One of the first things the firm asks of its clients is to make a portfolio of photographs and experiences that have inspired them. For example, at the award-winning home Plaza del Centro, the clients had an image of a curved hallway in a hotel in Australia in which a staircase descends gently in a series of landings and steps. Hoopes reinterpreted the image into a light-splashed hallway connecting the guest and children’s wing to the main living space. “We try to draw ideas from as much as the client can give us,” he says.
“I set the direction of the projects,” he continues, “then work with Andrea to develop the direction it’s going. The team works out the details, and we review it and make sure everything is going to work. It’s a simple process.”
While Hoopes’ career was determined by age 9 when he was entranced by the process of his parents building a new house, Caraballo grew up studying dance and painting. “When I finished school,” she says, “and was wondering what to do, maybe graphic design or something in theater, then I realized that architecture basically includes all of them. My interpretation of architecture is like dancing, a total creative expression. To me, a project is not just a space where people are living; it’s also about movement and light and how the outdoors is coming into the house. I totally believe that when someone grows up in a house with the richness of space, they grow up to be a different person. The appreciation of space is totally different. I believe in organization and proportion, so I work more in complex designs. It’s amazing. It’s fascinating to me. I want to be designing forever.”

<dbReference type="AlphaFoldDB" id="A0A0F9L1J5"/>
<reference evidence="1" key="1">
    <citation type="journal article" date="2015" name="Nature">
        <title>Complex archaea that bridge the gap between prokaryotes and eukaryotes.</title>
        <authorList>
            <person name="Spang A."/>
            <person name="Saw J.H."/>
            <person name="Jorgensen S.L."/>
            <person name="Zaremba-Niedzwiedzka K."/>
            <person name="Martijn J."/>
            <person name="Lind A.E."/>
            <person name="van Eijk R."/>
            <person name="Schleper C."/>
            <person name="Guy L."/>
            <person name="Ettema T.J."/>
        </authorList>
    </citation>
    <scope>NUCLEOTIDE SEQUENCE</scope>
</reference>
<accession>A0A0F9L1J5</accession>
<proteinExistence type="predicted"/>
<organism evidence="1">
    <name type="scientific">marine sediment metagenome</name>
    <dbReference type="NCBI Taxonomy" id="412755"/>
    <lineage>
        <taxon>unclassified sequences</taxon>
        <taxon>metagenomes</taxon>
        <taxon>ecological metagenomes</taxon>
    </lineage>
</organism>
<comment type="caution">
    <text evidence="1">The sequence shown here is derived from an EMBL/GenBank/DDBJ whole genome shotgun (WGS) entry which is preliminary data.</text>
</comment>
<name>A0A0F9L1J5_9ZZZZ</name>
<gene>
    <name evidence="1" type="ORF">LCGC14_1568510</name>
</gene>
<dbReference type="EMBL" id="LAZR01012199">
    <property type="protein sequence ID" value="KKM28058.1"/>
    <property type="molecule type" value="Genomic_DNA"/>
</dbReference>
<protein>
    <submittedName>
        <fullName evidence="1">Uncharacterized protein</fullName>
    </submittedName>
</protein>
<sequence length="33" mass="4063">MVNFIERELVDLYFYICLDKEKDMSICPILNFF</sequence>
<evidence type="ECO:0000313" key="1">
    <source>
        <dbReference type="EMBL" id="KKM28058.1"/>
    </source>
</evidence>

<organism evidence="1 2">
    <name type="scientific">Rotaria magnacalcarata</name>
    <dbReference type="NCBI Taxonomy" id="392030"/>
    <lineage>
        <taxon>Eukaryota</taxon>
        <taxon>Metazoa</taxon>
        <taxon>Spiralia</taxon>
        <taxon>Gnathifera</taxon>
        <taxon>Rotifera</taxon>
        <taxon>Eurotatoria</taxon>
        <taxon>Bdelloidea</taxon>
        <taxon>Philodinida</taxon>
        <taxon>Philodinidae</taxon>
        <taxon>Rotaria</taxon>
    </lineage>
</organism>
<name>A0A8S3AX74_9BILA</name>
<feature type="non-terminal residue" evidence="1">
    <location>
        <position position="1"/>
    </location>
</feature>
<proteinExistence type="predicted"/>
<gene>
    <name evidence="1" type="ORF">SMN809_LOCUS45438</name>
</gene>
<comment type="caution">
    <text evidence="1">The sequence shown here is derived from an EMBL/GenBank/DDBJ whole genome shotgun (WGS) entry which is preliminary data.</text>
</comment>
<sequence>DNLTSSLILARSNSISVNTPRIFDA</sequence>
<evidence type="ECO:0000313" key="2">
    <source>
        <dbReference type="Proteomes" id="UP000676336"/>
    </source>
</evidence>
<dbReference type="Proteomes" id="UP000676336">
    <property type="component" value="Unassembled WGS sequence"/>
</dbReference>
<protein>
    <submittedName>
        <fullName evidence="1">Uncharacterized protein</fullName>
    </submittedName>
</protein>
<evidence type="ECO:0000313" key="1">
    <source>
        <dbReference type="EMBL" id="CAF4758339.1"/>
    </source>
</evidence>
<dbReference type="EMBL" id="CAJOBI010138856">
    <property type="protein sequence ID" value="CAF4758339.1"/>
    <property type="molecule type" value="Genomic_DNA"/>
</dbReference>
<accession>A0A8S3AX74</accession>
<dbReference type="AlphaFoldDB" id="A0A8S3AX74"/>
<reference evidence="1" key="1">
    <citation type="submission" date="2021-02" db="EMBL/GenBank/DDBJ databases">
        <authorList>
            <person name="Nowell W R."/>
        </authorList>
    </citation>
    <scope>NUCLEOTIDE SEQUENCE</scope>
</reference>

Hoopes admits computers have made design somewhat easier, especially in that it’s possible to present clients with three-dimensional images while the project is still underway, but he still prefers drawing. “I’m a design-o-saur,” he laughs. “I still like to sketch. These young guys, they’re drawing on computers from the womb. But I think you see things when you draw that you don’t see on a computer. You have what I call the happy accident, where you draw a line, and you see something you hadn’t seen, either a proportion or a flow.”
Hoopes is a big believer in organizing a team early on, collaborating with the contractors, landscape designers, and interior designers. However, “We enjoy working out all of the interiors,” he says. “Furniture placement, what kind of furniture, how it’s going to work with the structure of the house, and all of these things we feel are interrelated and not independent of one another. One of the things that happened in the ‘60s and ‘70s, is that architects gave up their position of controlling the interiors. We feel it’s important that we’re involved, so it’s all integrated as one piece.”
Hoopes has built houses from Maui to Sicily for repeat clients. For one couple, he’s built five homes; for another, four. He becomes part of the family, and that’s just how he wants it. For a couple who divorced after he’d designed their residence, he designed their new houses, creating a separate vision for each that differs from their former lives.
As to the firm’s future, Hoopes takes on a ruminative tone. “I’m fortunate to have people like Andrea coming up in the firm who’ll take on more responsibility as time goes on,” he says. “I will, at some point, want to spend more time on other things I have planned, like books about architecture, not instructional books, but books about ideas. Hopefully, I’ll still be around for a while to create the direction the firm is going and the concepts for different projects, but more and more it will be people like Andrea who will carry those ideas forward. I feel like we’ve got terrific people working with us, so I’m very hopeful the firm will continue.”